Keys to the Mediterranean Diet

The Mediterranean diet is heart healthy and based on typical foods and recipes found in Mediterranean cooking. There is research to support that the Mediterranean diet helps to lower LDL cholesterol (the bad kind) which decreases the risk for heart disease. More than 50% of the fat calories in this diet comes from unsaturated fats, specifically monounsaturated fats found in olive oil, fish and nuts. In addition, the Mediterranean diet is also associated with a reduced incidence of cancer and other chronic diseases.

Med Diet

The Mediterranean Diet

  • Plant based foods – this includes fruits and vegetables, whole grains, legumes and nuts. Making these foods the main stay of this diet introduces extra vitamins, minerals and fiber. Try to eat 8-9 servings of fruits and vegetables per day. Eat nuts in small amounts. Legumes include beans and lentils which adds protein and fiber.
  • Healthy fats – olive oil, fish and nuts are all high in unsatruated fats. Use olive oil instead of butter to cook with. Fish is a lean protein to be eaten once or twice a week.
  • Herbs & spices – cooking with fresh herbs and spices in place of salt. This naturally creates a low sodium diet. Dried herbs are also used. Look for salt-free herb and spice mixes. Garlic, onions and citrus can also be used to give food flavor.
  • Lean proteins – this includes chicken, turkey and fish and limits red meat to once or twice a month. Avoid high fat red meats such as sausage, bacon and other high fat cuts. Choose low fat dairy such as 1% milk or skim milk and nonfat or low fat yogurt.
  • Red wine – this is clearly my favorite part of the diet. Drink red wine in moderation. It has been associated with a reduced risk of heart disease if consumed in moderation meaning 5 ounces of wine daily.
  • Exercise – lifestyle factors such as exercise and social support also play a role. Savor the time you have with friends and family and making eating a social experience. Make sure to get at least 150 minutes per week of moderate exercise or 75 minutes per week of vigorous exercise per week.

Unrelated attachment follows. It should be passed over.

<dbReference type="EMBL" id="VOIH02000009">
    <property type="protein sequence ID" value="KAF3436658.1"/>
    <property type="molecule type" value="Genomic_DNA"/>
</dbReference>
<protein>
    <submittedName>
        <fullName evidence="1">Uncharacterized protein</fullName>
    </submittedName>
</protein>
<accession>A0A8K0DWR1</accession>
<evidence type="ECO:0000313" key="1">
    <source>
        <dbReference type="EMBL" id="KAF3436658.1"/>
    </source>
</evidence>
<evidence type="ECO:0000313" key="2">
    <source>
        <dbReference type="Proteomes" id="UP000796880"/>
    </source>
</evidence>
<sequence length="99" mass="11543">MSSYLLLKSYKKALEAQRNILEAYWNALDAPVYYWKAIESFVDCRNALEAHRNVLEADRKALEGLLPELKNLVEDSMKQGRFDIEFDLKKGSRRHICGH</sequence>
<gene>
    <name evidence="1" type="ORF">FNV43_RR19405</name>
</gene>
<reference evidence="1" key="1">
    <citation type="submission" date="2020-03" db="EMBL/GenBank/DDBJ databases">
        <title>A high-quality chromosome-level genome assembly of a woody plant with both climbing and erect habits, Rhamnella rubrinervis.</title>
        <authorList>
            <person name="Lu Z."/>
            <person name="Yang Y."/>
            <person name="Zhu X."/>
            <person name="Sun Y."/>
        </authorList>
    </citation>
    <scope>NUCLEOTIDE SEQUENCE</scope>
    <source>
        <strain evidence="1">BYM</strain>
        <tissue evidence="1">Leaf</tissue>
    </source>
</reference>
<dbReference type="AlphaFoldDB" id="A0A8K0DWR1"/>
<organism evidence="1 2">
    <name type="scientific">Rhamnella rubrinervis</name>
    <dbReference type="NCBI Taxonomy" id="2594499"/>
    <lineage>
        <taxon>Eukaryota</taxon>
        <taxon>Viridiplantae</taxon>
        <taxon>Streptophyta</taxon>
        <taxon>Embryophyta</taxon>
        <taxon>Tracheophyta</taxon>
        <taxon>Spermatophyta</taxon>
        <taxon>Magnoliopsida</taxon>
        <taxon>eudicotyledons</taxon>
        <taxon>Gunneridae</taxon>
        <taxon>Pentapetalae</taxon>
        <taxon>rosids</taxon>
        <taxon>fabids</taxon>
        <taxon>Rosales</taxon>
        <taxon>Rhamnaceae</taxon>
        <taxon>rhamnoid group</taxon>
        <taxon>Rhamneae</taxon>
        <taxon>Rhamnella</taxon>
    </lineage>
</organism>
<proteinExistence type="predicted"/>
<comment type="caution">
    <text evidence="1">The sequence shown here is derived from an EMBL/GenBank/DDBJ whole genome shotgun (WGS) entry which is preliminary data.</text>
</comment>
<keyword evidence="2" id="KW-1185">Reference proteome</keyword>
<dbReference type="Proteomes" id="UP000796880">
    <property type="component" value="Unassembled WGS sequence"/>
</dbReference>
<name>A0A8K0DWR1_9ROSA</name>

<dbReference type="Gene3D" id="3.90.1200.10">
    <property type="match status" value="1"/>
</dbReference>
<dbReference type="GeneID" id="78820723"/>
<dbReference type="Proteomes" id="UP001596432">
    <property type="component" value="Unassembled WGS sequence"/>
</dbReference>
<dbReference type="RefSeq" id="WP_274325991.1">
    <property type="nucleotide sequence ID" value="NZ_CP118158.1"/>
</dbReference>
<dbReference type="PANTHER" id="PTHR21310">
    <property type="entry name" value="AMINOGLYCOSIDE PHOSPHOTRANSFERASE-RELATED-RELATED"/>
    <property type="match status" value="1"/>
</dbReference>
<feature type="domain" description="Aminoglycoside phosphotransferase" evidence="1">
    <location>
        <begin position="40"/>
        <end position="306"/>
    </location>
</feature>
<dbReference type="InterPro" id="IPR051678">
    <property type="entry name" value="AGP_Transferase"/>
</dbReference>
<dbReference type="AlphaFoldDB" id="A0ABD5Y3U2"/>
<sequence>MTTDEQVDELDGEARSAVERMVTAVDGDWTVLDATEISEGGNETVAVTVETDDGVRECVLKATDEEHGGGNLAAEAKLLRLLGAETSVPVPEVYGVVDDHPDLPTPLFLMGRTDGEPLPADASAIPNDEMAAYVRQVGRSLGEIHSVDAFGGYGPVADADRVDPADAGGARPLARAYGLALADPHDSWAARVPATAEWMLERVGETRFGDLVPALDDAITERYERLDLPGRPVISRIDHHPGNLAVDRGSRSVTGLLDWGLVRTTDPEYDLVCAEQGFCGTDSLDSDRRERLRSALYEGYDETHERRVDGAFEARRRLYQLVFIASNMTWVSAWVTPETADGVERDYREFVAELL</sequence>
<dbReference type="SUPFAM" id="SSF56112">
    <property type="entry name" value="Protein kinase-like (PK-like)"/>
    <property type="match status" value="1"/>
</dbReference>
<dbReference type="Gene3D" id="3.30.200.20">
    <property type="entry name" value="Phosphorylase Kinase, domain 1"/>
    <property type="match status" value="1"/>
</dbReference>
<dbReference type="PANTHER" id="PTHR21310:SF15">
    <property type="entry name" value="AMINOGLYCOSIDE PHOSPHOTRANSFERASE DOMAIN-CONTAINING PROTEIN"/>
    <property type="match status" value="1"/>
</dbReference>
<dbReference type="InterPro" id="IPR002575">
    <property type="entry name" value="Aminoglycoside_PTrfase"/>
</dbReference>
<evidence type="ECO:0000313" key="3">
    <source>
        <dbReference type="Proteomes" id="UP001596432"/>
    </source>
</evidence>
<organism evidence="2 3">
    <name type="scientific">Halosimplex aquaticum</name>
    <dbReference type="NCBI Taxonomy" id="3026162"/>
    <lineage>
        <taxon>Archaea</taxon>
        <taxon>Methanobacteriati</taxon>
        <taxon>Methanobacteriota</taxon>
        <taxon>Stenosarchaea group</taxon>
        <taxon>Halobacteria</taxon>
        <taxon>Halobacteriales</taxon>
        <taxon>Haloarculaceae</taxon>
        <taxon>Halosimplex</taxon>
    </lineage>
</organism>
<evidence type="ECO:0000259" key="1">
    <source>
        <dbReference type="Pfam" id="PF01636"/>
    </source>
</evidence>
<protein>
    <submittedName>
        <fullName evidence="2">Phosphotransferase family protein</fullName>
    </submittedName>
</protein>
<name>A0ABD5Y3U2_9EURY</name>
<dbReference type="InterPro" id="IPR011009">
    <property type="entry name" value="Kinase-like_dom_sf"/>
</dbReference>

Get Glowing

The sun is starting to shine brighter and it’s time to start showing some skin and healthy hair is always in season. Vitamin E and biotin are both keys to get glowing. Vitamin E is a fat-soluble vitamin that acts as an antioxidant. It protects cells against damage caused by free radicals and boosts our immune system against viruses and bacteria, as well as plays a role in red blood cell formation. Biotin is a water-soluble vitamin that is essential for growth and also assists with metabolism. Biotin is found in foods that are good sources of B vitamins. While you can get both of these as supplements I prefer to get my vitamins and minerals from real food! Check out how you can get plenty of both below.


Vitamin E Sources

  • Almonds – the perfect snack or salad and oatmeal topper
  • Avocados – a creamy addition to salads, sandwiches, and sides
  • Spinach, kale, broccoli aka green leafy vegetables – take your pick as a side or salad
  • Sunflower seeds – sprinkle on salads or as a snack
  • Vegetable oils, such as sunflower, safflower, corn, and soybean oils – cook with these on occasion

My favorite vitamin E-rich snack: half an avocado drizzled with one teaspoon of honey and topped with one tablespoon of sunflower seeds.

Biotin Sources

  • Avocados – rich in vitamin E and biotin so the perfect excuse for guacamole
  • Chocolate – a one ounce snack with some added antioxidants
  • Eggs – breakfast (duh) or hardboiled for a snack
  • Legumes – beans and lentils as a side or on a salad
  • Milk – drink 8 ounces with breakfast or use in a smoothie
  • Nuts – a handful is always a perfect snack
  • Nutritional yeast – sprinkle on oats, granola, yogurt, salads, or in a smoothie
  • Pork and salmon – both can be the star of your dinner


How To: Add More Protein

What is protein? Protein is a class of organic compounds that are made up of one or more long chains of amino acids and are an essential part of all living organisms. It makes up the structural components of body tissues such as muscle, hair, and collagen and as enzymes and antibodies. There are nine essential amino acids that we must get from our diet because our body does not make them. Bonus: there are some foods that are “complete” proteins which contain all of the amino acids. Proteins derived from animal foods including meats, fish, poultry, milk and eggs are complete. Complete proteins that are vegetarian are quinoa, buckwheat, hempseed, and edamame.